Congress buys 3 private jets for $200 million
posted at 2:55 pm on August 5, 2009 by Ed Morrissey
Remember when Congress erupted in outrage over the arrival in Washington DC of the CEOs of the three major American automakers in private jets? The bumbling public relations of the Big Three gave elected officials an opportunity to indulge in populist spleen-venting at rich fat cats and their greed. Public pressure pushed the automakers to dump their private fleets of corporate jets and focus belt-tightening in the executive suites as well as on the manufacturing floor.
Who knew that Congress merely wanted to undercut price on their own purchase of private jets?
Last year, lawmakers excoriated the CEOs of the Big Three automakers for traveling to Washington, D.C., by private jet to attend a hearing about a possible bailout of their companies.
But apparently Congress is not philosophically averse to private air travel: At the end of July, the House approved nearly $200 million for the Air Force to buy three elite Gulfstream jets for ferrying top government officials and Members of Congress.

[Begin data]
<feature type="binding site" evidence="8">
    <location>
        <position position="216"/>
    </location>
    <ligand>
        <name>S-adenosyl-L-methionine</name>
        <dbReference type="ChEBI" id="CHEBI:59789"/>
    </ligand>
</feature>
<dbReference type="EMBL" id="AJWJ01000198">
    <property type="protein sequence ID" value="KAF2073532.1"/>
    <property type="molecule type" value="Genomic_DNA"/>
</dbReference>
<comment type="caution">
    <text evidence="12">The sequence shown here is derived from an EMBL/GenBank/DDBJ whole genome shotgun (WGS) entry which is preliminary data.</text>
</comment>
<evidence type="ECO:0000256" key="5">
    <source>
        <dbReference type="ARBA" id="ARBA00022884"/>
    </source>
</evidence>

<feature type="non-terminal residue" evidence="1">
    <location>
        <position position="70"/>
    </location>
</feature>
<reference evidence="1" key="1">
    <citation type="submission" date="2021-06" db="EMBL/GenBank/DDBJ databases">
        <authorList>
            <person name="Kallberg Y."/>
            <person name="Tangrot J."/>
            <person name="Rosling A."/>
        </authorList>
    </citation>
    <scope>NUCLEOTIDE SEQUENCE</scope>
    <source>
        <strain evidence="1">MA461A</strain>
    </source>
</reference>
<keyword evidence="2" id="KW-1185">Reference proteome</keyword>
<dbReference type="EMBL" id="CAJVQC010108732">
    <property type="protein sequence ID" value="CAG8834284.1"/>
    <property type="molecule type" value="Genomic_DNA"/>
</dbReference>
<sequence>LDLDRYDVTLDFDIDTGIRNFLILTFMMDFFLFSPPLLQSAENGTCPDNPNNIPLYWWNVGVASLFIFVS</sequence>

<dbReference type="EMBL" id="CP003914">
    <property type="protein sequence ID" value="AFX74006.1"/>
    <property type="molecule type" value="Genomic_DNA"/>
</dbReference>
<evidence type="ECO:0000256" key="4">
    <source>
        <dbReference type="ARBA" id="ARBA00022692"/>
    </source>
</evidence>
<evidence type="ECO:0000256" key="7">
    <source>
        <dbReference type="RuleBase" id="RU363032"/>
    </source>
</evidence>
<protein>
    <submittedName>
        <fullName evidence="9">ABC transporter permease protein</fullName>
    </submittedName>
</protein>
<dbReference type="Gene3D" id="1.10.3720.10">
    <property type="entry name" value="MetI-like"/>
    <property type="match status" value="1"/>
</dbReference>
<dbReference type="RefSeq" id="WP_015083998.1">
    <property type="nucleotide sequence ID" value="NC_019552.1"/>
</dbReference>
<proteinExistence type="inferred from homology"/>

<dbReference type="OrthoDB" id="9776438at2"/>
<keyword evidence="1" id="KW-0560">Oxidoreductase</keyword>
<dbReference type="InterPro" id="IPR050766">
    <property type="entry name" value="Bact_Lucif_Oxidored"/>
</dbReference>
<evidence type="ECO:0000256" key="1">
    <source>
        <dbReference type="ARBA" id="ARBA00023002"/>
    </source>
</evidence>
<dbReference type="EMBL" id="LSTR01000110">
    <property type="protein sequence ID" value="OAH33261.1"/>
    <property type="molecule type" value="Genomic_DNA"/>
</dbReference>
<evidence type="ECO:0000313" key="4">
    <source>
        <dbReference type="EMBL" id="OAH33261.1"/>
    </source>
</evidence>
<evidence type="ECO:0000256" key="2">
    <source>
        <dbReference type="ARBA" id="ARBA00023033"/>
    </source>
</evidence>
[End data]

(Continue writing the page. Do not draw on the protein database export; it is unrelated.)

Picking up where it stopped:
The Air Force had asked for one Gulfstream 550 jet (price tag: about $65 million) as part of an ongoing upgrade of its passenger air service.
But the House Appropriations Committee, at its own initiative, added to the 2010 Defense appropriations bill another $132 million for two more airplanes and specified that they be assigned to the D.C.-area units that carry Members of Congress, military brass and top government officials.
Normally, that would be considered an earmark. However, since Appropriations merely expanded a line item instead of creating one, it didn’t require the member to identify him/herself. Instead, the jet-setter will remain anonymous — and Congress as a whole can take the blame for passing it.
How about it, America? Does this Congress need three more private jets, or even one? Should they not fly commercial like the rest of us? Considering the massive deficits this administration and the Democrats in Congress now run — much worse than anything remotely imagined at GM, Chrysler, or Ford — should they not hold themselves to the standard they dramatically demanded from the CEOs of the automakers last November?